If you’ve been following this restoration project, you’ll know I picked up an early 2000s steel-carbon Fondriest road bike, and felt the need to restore this handbuilt Italian charmer to something approaching its former glory.
At the very least I couldn’t let something so special get trashed or converted into a fixie and end up chained to lamp posts!
The bike is now mechanically sorted and rides really well.
I’ve enjoyed fixing the issues as I discovered them (cables & housings, brakes, gear indexing, tyres, cassette spacer, freehub service, wheel truing, bar tape, paint correction and drivetrain degrease and lube), progressively stretching it on more challenging test rides, and it has proven itself to be a versatile and fun machine.
My first impressions were that the bike is “invisible”. Bear with me…
It feels light, flighty, and accelerates quickly. It’s nervous but in a good way, agile, but not aggressive. The ride is relatively smooth with a soft, muted road hum, not hard and jarring like my 2007 Giant TCR.
As both the Colnago Tecnos and this Fondriest Xstatus use the “lightest tubing ever made” by Colombus and Dedacciai respectively, and they’re broadly similar vintages (the Colnago is maybe 5 years older), I naturally want to compare the two. Interestingly I found them to be quite different, with the Fondriest feeling notably lighter than the Colnago.
The Fondriest weighed in at 9.4kg with my setup, the Colnago weighs 10kg, so it’s apparently possible to “feel” 600g of difference (which hardly seems credible, but there you have it!). Both are butter smooth to ride though, which is great on longer rides (say >2.5hrs).
The Fondriest had a good workout in recent weeks, with various 3-4hr rides featuring moderate climbing (900-1,300m total), flat cruising sections and fast descents (65-70kph).
It’s perfectly happy doing all the above, but where the Xstatus really stood out for me is in the climbing.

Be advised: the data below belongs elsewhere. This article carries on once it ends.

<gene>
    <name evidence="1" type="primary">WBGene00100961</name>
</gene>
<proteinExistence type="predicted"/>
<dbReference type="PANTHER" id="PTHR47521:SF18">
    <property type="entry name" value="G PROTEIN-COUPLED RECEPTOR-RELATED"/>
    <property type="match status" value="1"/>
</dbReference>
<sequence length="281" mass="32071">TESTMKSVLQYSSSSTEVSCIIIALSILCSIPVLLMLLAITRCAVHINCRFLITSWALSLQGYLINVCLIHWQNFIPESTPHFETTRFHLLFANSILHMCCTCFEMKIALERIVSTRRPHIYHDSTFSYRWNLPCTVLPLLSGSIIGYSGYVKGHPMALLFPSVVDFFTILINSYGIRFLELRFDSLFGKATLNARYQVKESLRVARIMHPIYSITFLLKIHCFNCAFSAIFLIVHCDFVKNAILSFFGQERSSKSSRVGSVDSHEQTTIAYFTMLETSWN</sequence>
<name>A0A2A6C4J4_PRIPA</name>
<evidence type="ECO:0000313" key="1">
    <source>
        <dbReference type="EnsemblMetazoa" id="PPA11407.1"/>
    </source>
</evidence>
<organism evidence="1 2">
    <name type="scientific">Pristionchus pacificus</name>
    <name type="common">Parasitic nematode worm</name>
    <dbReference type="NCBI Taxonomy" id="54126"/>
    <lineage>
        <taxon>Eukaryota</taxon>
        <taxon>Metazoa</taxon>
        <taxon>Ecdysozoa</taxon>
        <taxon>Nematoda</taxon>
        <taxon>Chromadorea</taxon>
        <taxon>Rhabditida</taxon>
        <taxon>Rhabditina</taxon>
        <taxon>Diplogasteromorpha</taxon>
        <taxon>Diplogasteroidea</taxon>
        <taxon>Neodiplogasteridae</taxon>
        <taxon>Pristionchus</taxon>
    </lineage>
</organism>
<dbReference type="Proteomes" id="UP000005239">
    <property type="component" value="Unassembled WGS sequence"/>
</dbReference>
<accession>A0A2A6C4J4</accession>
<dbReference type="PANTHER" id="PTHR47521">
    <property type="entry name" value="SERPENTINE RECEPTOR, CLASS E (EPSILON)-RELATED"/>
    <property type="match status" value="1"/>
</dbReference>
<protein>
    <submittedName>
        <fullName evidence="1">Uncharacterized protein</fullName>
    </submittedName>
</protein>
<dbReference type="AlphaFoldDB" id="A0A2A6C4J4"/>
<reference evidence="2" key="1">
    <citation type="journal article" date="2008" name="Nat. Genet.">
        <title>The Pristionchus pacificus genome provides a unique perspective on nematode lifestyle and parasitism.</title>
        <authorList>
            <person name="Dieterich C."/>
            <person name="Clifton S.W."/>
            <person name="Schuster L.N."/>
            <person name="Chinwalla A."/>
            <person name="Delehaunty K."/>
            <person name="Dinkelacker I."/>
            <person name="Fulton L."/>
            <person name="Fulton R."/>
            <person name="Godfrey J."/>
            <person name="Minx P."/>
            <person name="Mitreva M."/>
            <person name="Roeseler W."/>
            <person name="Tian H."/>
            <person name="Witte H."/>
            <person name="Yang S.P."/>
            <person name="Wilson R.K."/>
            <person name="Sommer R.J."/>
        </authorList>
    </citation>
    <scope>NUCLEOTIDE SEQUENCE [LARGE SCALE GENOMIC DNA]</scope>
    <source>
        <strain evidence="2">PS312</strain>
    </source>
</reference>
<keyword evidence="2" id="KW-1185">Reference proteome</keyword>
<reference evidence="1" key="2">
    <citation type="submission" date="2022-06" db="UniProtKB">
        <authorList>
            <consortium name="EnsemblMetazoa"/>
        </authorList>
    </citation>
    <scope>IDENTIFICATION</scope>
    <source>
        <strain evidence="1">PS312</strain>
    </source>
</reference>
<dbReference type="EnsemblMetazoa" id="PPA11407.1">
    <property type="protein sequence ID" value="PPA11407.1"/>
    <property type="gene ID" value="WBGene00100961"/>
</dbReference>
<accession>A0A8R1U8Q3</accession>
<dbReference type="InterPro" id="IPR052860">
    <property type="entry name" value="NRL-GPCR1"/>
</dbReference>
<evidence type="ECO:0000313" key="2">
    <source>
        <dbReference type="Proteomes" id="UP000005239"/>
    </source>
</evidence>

It’s an anti-gravity machine! Hit a hill, the bike disappears and it feels like there’s nothing under you and all power is transferred into motion, with no interference from the bike. In a nutshell it encourages fast climbing, or more climbing, and often both!
Interestingly, on one test ride I shaved 30 seconds off my time a week earlier on the 2005 Lemond Chambery. Not really a material difference over 20 minutes, but it FELT much faster on the Fondriest, and that’s what counts!
With such light, thin tubing, I wondered how descents might feel. Would it flex or vibrate at speed? No such thing, and it was absolutely fine at any speed, feeling as stable as any other of my bikes and I never felt unsafe or on the limits.
The Shimano Ultegra 6500 groupset is great and works just as well as more recent Ultegra, but with a subtly more “vintage” look. The gearing is nice, with a triple and a super small 28t chainring which I rarely needed to use but wold make mincemeat of any 20%+ alpine climb. The newer Tiagra triple shifters feel just as good as the older Ultegra on my other bikes. I’m always impressed at the quality of Shimano products at any level in the range.
The frame colour is quite striking, and when combined with the unusually profiled down tube and rear tube, I think this is a smart looking bike and definitely something out of the ordinary. I can’t recall ever seeing one before. If you have, let me know!
In summary then, what character does this bike have?
Well, I’d say it’s great fun, like an excitable dog it will run at the first opportunity. It’s skittish and full of energy.
That, crossed with a mountain goat.
And a bike that makes you feel quick is like a date that laughs at your jokes 😆.
So pretty good then, and with that, the restoration is completed and this bike is again being used as Maurizio Fondriest intended! My original objective is achieved and one fixie mutation was avoided on my watch😆
Here’s a final selection of photos. I’d love know what you think.